Critics of Obama have pointed to the U.S. Federal Communications Commission's passage of net neutrality rules in December 2010 as the first major regulation of the Internet, although broadband providers were required to share their lines with competitors for several years. Some Republicans also questioned the need for more than $7 billion in broadband deployment funding in a huge economic stimulus package pushed by Obama and passed by Congress in February 2009.
Although Obama has not talked much about tech issues during the campaign, his administration released a federal cybersecurity plan early in his presidency, and he has backed legislation that would have created new cybersecurity standards for operators of critical infrastructure.
Under Obama, the U.S. Department of Justice and U.S. Immigration and Customs Enforcement have seized hundreds of websites accused of trafficking in counterfeit or pirated products, but amid huge online protests, Obama said he would not support SOPA.
Obama and the Democrat-controlled FCC pushed to open up new spectrum for commercial mobile services, although some Republicans have criticized the agency for not moving fast enough. The FCC also emphasized broadband deployment and higher speeds for U.S. residents in a national broadband plan released in early 2010.
The Obama administration has also pushed for privacy codes of conduct for Web and mobile companies, and it has convened workshops involving interested parties to develop those codes. The Democrat-controlled U.S. Federal Trade Commission has brought privacy complaints against several companies, including Google and Facebook.
The Obama administration has also been active in antitrust enforcement. The DOJ in August 2011, moved to block AT&T's proposed US$39 billion acquisition of rival mobile carrier T-Mobile USA. The FTC is investigating Google for alleged antitrust violations.
The Romney philosophy
On issues like cybersecurity, privacy and net neutrality, a Romney administration, along with potential Republican gains in Congress, would likely emphasize private solutions to perceived problems.
Romney's 161-page Believe in America position paper focuses on big issues such as the U.S. economy, tax policy and the government's budget deficit, and offers few direct references to tech policy.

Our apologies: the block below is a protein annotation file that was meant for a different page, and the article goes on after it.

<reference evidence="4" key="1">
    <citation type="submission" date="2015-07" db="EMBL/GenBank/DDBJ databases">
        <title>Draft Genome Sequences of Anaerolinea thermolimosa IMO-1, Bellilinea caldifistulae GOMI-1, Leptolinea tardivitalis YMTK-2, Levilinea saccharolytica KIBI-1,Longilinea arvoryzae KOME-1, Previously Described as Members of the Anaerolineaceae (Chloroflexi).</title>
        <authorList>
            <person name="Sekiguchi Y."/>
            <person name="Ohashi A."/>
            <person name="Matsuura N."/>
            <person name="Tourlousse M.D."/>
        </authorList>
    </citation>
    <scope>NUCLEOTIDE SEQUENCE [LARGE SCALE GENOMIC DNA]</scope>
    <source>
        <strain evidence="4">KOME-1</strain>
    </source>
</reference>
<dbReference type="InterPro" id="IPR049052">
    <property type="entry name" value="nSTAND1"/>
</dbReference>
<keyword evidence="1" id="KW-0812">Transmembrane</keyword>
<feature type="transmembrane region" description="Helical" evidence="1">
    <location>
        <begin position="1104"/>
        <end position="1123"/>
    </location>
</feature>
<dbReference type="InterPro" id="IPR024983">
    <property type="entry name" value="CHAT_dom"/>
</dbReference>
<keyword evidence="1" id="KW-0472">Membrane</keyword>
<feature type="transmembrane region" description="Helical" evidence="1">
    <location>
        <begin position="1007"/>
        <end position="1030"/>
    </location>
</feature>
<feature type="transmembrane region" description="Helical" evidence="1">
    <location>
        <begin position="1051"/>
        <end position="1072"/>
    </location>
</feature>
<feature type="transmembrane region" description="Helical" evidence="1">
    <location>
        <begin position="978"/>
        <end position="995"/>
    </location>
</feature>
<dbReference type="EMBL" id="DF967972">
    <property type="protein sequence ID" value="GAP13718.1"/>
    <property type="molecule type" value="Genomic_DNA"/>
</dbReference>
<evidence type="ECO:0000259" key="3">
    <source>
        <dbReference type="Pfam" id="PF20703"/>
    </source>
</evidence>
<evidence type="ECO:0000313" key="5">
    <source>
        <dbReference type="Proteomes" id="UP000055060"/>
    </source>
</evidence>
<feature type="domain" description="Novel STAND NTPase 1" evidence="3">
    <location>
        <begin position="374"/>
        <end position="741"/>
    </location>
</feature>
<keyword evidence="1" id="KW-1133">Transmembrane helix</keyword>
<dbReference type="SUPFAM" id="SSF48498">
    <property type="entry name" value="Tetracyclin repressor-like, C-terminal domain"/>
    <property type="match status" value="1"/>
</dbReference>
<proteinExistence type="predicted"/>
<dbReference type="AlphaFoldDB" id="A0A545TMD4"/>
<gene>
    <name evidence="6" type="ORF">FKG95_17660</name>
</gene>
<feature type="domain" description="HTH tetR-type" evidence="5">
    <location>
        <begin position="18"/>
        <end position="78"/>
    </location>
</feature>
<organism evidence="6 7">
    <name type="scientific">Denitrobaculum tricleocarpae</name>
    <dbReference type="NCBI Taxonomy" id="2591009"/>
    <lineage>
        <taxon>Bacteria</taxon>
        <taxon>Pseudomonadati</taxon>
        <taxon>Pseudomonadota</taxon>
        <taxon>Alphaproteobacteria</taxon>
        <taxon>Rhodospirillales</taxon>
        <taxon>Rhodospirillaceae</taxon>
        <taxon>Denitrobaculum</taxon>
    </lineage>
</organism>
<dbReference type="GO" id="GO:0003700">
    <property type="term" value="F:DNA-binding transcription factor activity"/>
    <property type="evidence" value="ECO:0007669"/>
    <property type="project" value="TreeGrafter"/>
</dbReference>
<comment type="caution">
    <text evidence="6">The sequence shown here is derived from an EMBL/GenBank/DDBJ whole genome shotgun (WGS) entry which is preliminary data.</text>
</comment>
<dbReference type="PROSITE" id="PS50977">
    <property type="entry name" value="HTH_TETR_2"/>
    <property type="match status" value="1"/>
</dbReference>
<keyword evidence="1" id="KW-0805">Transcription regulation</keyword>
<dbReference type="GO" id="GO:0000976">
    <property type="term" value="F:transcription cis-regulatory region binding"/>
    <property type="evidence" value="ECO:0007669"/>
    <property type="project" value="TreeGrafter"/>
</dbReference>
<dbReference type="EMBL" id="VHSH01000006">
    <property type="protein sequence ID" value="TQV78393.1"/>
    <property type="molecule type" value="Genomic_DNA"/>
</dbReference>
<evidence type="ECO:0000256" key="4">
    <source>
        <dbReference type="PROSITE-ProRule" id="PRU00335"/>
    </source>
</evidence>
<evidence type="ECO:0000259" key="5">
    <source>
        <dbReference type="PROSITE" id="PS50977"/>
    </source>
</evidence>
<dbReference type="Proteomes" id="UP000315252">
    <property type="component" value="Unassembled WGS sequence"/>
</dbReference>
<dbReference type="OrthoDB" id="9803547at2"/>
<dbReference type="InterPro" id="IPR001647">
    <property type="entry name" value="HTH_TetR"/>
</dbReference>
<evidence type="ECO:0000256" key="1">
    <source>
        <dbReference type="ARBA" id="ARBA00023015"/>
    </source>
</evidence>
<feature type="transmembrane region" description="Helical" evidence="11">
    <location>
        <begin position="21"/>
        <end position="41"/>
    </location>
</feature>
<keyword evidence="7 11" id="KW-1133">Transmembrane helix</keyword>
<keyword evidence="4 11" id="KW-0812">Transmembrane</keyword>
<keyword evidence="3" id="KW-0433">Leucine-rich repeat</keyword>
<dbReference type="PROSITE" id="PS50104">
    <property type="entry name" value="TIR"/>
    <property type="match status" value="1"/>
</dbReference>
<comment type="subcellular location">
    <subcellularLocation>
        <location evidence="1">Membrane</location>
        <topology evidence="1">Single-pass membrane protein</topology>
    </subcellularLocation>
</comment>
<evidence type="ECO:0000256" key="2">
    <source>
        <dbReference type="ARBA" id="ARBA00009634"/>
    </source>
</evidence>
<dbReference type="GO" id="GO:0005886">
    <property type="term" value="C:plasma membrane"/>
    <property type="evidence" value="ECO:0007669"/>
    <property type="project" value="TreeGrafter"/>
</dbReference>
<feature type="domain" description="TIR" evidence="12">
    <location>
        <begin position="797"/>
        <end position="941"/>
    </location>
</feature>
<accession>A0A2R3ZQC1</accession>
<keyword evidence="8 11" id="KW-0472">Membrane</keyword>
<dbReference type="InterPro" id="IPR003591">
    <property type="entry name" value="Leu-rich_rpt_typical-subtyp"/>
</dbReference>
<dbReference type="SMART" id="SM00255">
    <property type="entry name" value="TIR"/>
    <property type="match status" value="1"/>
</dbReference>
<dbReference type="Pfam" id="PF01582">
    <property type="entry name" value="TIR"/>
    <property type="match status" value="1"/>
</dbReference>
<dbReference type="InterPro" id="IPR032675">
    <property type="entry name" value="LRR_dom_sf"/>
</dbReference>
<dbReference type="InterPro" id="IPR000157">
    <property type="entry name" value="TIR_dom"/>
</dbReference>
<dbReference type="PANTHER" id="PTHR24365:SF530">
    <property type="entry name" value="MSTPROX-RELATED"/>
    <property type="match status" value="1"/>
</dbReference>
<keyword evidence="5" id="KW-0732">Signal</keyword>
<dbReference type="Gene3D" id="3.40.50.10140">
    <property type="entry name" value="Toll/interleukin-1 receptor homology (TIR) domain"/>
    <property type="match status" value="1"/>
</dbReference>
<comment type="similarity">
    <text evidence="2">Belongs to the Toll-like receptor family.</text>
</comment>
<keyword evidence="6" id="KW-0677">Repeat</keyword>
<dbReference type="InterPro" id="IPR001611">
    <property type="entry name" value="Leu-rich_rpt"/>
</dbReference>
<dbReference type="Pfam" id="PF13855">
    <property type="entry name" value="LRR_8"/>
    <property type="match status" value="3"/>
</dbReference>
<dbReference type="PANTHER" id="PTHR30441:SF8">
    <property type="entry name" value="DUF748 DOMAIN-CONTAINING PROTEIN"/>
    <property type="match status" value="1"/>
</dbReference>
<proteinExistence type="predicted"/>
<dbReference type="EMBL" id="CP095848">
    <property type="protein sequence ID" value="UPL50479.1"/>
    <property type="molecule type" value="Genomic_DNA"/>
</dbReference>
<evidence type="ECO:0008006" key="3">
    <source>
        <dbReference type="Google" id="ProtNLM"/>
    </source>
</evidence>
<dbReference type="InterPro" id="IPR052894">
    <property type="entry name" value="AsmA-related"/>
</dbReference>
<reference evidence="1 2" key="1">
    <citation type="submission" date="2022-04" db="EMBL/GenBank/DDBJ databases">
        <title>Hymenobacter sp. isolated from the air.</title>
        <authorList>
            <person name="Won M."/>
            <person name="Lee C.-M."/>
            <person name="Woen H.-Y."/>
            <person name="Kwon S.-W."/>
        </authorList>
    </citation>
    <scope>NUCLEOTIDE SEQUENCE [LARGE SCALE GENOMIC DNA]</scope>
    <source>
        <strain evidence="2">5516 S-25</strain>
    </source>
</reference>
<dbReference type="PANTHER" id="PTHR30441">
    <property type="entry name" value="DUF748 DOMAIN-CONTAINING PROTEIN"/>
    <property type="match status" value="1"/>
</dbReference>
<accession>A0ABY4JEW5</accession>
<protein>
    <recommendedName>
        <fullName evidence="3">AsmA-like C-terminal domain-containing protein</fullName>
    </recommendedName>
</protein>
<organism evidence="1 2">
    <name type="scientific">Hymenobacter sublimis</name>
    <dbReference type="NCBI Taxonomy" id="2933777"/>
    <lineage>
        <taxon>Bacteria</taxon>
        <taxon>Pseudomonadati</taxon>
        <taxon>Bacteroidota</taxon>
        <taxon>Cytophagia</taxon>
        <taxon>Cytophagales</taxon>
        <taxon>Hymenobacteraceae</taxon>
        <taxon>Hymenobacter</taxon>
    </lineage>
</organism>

However, the paper offers endorsements from Scott McNealy, founder of Sun Microsystems, who agrees with Romney's plan to reduce the corporate tax rate, and Meg Whitman, CEO at Hewlett-Packard and former CEO at eBay, who talks about Romney's plans to open up high-skill immigration and invest in worker training.
"We have to retrain American workers so they can flourish in emerging new industries," Whitman wrote. "A decade ago, there was not Facebook or Twitter. We must make sure that today's workforce keeps pace so that it can continue to fuel economic success and entrepreneurial prosperity."
In cybersecurity, the Republican Party platform called on the government and private sector to "work together" to address cyberthreats and to encourage investment and innovation in cybersecurity.
"We acknowledge that the most effective way of combating potential cybersecurity threats is sharing cyberthreat information between the government and industry, as well as protecting the free flow of information within the private sector," the platform said.
The Republican platform also criticized Obama's efforts on net neutrality, spectrum and broadband deployment. Obama has done little to bring broadband to the pockets of the country that still do not have it, Republicans said.
"The current Administration has been frozen in the past," the platform said. "It has conducted no auction ofA spectrum, has offered no incentives for investment, and, through the FCC's net neutrality rule, is trying to micromanage telecom as if it were a railroad network."
Obama's "lack of progress" on universal broadband deployment hurts the rural U.S., the platform added. "Farmers, ranchers, and small business manufacturers need connectivity to expand their customer base and operate in real time with the world's producers," the platform said.
Grant Gross covers technology and telecom policy in the U.S. government for The IDG News Service. Follow Grant on Twitter at GrantGross. Grant's e-mail address is firstname.lastname@example.org.